There's only one place in the world that is a dedicated crime lab for wildlife. The U.S. Fish and Wildlife Forensic Lab, located in Ashland, Oregon, was opened in 1989 to help put a stop to illegal exports and imports of products made from endangered wildlife as well as protected natural resources.
Wildlife trade is the 4th largest illegal industry worldwide, behind narcotics, counterfeiting, and human trafficking. When items suspected of being made from protected species are seized at airports, borders, and shipping docks and cannot be positively identified, the inspectors send them to the USFWS Forensic Lab.
The lab serves 180 countries who signed the United Nation's CITES (Convention on International Trade in Endangered Species) Treaty, all 50 states in the U.S., 200+ special agents, and 120+ inspectors. It has also assisted the International Criminal Police Organization (INTERPOL) with forensic analysis.
The seized items can be such things as packaged incense made from rare and protected woods, food or medicinal products ground up or disguised in shape, and clothing, jewelry, accessories, and furnishings made from endangered animals tusks, horns, and skins.
Of major concern is poaching of the critically endangered rhinoceros whose single horn - often valued at $100,000 - has perceived medicinal benefits in some cultures. The rhino is on the verge of extinction. Ivory is often traded illegally for jewelry and ornamentation. Elephants are the victims here - poached primarily for their tusks - which are in big demand in some parts of the world.
With just 15 scientists on staff, USFWS Forensic Lab identifies the suspected animal or plant species and its origin, often from unrecognizable evidence that requires special analytical instrumentation for verification. The investigators use all the typical forensic methods including morphology, DNA analysis, and chemical analysis to verify what the animal or plant is, how it was killed, and to determine its origin.
Often it's the chemical composition that provides the positive identification needed. For the past three years, the lab has used the JEOL AccuTOF-DART, a mass spectrometer equipped with a JEOL-patented ion source (DART) that makes it possible to analyze a sample without altering it or having to go through any special preparation techniques. The DART can almost instantly detect the chemical fingerprint of contraband like bear bile, producing a mass spectrum showing ursodeoxycholic acid (UDCA), the active ingredient.
The illegal smuggling of bear bile or the gall bladders from bears is just one example of current trends in wildlife crime. Collected to satisfy cultural traditions, bear bile can be found in the form of various powders, liquids, or tablets, or sometimes disguised in a myriad of products. (See related article.)
A huge shipment of precious rosewood logs from Madagascar was seized by authorities in Sri Lanka last year, evidence of the industrial-scale smuggling that is robbing the rainforest of its habitat, impacting wildlife in its wake, and benefiting a dangerous criminal element in society.
With the help of the AccuTOF-DART, the chemist, Ed Espinoza, was able to accurately identify the wood and also its origin. In fact, the first successful test for the AccuTOF-DART was when it accurately identified the presence of the endangered agarwood in incense. Then they successfully applied the technique to other types of wood that can be difficult to identify.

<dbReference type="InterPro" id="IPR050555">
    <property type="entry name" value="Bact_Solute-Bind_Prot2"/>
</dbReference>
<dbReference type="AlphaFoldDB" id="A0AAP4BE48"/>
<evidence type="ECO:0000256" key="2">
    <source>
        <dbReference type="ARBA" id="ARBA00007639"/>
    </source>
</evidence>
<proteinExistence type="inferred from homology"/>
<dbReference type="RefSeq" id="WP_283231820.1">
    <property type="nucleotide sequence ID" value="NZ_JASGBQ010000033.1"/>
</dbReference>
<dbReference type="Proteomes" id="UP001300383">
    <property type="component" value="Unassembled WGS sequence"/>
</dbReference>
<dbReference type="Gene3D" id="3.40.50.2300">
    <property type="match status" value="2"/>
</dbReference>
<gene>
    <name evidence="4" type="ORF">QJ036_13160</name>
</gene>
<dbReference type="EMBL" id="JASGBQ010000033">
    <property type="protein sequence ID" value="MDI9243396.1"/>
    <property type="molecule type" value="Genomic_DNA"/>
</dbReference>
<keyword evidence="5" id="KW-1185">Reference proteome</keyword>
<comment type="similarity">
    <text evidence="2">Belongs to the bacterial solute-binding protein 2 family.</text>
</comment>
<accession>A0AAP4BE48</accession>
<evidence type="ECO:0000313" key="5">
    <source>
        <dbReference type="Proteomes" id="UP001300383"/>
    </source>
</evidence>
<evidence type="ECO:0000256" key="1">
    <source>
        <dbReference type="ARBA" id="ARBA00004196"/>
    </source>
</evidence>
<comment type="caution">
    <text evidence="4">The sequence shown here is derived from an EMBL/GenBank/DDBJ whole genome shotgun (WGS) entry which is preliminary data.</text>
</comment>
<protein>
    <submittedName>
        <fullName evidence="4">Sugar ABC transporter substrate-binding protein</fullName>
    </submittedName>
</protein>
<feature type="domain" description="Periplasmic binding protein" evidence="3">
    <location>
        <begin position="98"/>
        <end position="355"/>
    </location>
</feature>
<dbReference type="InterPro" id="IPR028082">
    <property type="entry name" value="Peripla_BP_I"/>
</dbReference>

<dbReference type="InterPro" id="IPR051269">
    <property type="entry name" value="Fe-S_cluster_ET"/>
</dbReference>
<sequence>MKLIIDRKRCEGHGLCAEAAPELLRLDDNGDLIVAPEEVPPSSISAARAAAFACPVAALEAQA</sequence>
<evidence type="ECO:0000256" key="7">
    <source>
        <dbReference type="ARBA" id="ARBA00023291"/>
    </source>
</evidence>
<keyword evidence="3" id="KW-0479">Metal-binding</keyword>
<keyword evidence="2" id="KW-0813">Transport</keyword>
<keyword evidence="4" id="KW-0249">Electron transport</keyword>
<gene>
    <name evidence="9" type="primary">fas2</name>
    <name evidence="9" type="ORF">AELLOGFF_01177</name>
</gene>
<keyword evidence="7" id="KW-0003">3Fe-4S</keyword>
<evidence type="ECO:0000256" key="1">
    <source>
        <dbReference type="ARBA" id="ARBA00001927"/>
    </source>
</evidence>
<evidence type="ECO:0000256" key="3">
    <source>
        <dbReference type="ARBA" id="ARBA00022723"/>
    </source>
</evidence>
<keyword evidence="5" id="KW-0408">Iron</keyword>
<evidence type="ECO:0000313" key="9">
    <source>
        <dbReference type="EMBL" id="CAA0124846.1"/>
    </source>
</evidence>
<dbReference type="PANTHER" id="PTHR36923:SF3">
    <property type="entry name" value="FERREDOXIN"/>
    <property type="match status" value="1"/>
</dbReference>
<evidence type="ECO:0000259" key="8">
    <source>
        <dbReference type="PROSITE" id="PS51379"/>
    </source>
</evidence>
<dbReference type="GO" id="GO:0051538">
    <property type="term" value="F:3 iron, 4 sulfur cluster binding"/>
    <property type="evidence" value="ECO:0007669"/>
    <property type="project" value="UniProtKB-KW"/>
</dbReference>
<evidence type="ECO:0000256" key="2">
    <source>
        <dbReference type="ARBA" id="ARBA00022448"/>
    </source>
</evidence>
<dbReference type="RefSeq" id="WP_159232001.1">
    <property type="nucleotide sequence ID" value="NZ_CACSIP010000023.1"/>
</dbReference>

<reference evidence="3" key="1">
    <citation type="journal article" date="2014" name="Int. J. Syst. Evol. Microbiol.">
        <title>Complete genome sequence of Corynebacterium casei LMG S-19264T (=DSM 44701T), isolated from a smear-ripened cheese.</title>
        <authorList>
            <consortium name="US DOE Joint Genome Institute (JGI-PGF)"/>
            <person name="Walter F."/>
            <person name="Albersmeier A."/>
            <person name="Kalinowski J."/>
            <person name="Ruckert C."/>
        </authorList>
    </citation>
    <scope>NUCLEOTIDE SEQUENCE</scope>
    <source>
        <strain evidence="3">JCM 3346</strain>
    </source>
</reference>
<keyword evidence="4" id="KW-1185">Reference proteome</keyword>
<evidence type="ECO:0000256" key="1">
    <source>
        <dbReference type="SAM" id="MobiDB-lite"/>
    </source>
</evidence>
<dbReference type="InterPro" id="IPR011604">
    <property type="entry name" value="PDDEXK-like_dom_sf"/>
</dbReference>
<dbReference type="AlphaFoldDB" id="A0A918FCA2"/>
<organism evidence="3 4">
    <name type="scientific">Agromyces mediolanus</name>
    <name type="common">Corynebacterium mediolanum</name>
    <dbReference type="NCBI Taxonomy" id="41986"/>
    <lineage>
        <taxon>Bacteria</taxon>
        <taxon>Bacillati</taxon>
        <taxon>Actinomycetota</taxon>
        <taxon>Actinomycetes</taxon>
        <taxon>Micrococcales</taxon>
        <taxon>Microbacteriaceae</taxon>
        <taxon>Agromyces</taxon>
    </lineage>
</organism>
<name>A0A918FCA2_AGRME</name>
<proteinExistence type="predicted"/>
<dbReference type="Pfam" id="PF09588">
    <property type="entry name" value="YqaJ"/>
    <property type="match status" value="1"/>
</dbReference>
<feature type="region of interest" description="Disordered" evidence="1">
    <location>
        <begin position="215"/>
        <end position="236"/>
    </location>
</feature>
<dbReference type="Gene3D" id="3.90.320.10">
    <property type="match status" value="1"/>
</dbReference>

"Rosewoods are found all over the earth. Some are highly protected and no trade is allowed whatsoever. Some need a permit system to bring into country, and some are freely available. From our point of view it's a really complex set of questions. We're pretty happy that we can in fact determine the different species and if they are protected or not protected."
He adds that, "The biggest value in illegal shipments that I've seen in my career have all been wood." One shipment of agarwood was valued at $52 million. Espinoza's recent casework also includes guitar fingerboards made of hardwood (which could be rare rosewood), violin bows made from protected wood from Brazil, and antique pieces that are thought to be of a type of endangered mahogany.
"We have tons of cases these days. We have to determine if the wood was imported legally or not. People try to import protected wood but label it as non-protected. Most customs officials rely on the paperwork unless they have probable cause to say it needs to be examined and they send a sample." He adds that the cases have come from all over the globe - Mexico, Sri Lanka, and England. Research online revealed something that shocked Espinoza, who knew that the wood could be bought for a price. "The minimum amount you can buy starts at five million dollars, and they offer to deliver that amount every month."
What helps make the AccuTOF-DART an important part of the lab is not only its ability to analyze and detect the chemical composition of the suspicious item in real time, but its ability to differentiate the chemical composition of closely related species. JEOL's mass spectrometry manager, Dr. Robert (Chip) Cody developed special statistical software that allows Espinoza to do this elegantly.
"Chip put together an amazing package of statistical tools to analyze DART-TOF data using non-supervised and supervised chemometrics. None of this work none could be done without it," he says. The ease of processing large sample sets of data to query it is what is most important to chemists. "I would love for other labs to get similar instruments to do cross validation," he says. Thanks in part to this well-documented process of identification, USFWS Forensics Lab became accredited perform wood analyses under the ISO 17025 standards - the single most important standard for calibration and testing laboratories around the world - in March 2015.